Reply
  5. Mon 16th Apr 2012 at 2:05 pm

    Love the quality control seal idea!

    Reply
  6. Mon 16th Apr 2012 at 9:47 pm

    What I have also noticed is that pretty much everyone has five star reviews, even the trash writers. So there are folks out there getting their family and friends to write good reviews on Amazon so that they can look like said tarted up pig. It’s treating a serious business as facebook likes. Especially infuriating as I am trying to gather reviews.

    Reply
    • Russell Blake  –  Tue 17th Apr 2012 at 10:07 am

      Well, the five star review problem is infuriating, as are the one stars from people who pick up a book for free, have no idea what it is about, and then dis it. Invariably, the review will read “I hate X genre, and this exemplifies why. So much X in it. Just terrible.” When people pay $4 for a book, they generally are, A) interested in the genre, and likely familiar with it, and B) had to devote at least slim thought to spending their money. With free, you have thousands of people who just click all the free stuff in the top 40 or whatever, and then read a whole slew of stuff they aren’t the target market for, and predictably dislike the work, because THEY AREN’T THE TARGET, and they don’t get it. That’s not to say there aren’t a ton of crap books out there. But I can’t tell you how many good ones I’ve seen get slagged after they go free for that reason. Equally unfair as stacking the deck with 5 star.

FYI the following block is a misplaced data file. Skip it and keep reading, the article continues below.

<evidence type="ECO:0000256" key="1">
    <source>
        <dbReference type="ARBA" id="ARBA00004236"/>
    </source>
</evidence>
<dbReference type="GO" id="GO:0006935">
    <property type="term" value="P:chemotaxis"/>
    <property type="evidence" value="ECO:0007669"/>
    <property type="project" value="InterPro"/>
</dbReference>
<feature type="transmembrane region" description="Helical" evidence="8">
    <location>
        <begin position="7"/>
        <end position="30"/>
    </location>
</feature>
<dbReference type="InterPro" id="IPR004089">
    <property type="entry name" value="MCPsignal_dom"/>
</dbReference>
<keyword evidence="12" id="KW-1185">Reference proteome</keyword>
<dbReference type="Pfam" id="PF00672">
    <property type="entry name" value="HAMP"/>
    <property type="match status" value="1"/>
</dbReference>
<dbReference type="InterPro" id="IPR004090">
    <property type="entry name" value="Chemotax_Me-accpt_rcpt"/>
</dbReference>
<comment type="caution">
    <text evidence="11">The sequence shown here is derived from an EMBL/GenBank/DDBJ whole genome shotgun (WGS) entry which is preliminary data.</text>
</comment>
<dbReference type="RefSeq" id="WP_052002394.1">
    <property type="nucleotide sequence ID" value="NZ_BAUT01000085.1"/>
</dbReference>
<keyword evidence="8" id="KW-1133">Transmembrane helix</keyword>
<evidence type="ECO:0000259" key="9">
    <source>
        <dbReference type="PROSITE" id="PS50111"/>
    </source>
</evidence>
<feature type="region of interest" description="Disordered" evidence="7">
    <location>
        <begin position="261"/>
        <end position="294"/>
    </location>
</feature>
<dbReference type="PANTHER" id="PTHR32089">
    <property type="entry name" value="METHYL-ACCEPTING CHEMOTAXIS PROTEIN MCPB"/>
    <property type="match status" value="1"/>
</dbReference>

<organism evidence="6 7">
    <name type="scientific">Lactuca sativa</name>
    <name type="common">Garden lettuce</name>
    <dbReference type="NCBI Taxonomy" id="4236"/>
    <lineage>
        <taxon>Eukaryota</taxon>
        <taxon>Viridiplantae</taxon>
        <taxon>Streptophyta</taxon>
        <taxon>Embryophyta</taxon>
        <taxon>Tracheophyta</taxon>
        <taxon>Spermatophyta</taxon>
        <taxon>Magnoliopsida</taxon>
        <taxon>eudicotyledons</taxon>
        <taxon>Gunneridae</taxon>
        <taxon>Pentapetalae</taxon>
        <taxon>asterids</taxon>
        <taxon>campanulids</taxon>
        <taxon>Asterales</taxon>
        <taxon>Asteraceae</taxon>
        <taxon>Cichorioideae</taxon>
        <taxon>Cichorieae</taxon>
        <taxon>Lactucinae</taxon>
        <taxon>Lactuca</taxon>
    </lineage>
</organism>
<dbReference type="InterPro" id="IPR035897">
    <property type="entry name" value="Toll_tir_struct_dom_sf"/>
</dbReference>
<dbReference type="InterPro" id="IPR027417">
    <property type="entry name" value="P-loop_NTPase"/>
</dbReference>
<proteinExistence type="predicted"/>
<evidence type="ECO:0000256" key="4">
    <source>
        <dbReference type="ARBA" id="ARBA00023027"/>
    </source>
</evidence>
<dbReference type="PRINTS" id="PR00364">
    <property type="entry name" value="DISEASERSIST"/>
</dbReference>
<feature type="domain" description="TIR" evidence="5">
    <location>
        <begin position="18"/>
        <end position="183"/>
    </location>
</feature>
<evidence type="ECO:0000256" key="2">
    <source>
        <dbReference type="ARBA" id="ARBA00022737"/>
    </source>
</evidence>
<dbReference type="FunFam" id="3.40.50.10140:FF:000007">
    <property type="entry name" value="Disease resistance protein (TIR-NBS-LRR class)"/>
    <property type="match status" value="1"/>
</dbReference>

Reply
  7. Grant Cole